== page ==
Custom configuration options include the color scheme of the default FDP homepage, a custom branding image on the homepage, and a custom icon. Customization simply involves edits to configuration files in a folder that is mounted in the docker image during start-up.
3.1.2 FDP Metadata Loader and Updater
While the default FDP front-end (Figure 1D) allows manual entry of new records via a Web form, not all DCAT fields are available through that interface. Moreover, an FDP custodian may wish to exercise some curation over the entry of new data records into their FDP; correct metadata entry requires some experience with FAIR, but the FDP custodian will often not have the required domain-knowledge to undertake all facets of the metadata entry themselves. This need for collaboration between the data creator, and the FDP custodian limits the ability for FDPs to be loaded in-bulk.
Within the EJP-RD there are 35 participating countries and 87 beneficiaries, most of which will have one or more patient registries or biobanks. With the plan to deploy FDPs for all these participants, we have developed a templating system (Figure 1G) that can be distributed to the participants, and then curated by the FDP custodian, prior to a fully automated load of that curated metadata.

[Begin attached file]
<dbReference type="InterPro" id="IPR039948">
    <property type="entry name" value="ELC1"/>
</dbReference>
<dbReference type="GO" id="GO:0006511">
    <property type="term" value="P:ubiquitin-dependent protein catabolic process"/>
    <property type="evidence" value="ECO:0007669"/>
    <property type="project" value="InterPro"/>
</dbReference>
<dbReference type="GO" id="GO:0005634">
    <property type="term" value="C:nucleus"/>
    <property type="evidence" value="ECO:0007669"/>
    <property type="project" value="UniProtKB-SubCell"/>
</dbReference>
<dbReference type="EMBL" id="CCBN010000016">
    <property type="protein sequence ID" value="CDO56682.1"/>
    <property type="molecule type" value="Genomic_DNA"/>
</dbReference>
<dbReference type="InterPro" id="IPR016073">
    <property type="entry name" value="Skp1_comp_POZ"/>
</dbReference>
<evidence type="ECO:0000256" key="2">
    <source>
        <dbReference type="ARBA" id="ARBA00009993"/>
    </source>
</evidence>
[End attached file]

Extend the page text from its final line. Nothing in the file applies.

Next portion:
Finally, the FDP is intended to be a metadata reflection of the content of a certain datastore. For those using the FAIR data transformation and storage capabilities of the FDP (for example, via FAIR-in-a-box) an “Updater” component (Figure 1F) can be loaded as part of the FDP docker-compose (or deployed separately), such that changes in the data layer are automatically extracted and published in the FDP metadata, ensuring that the two layers stay synchronized.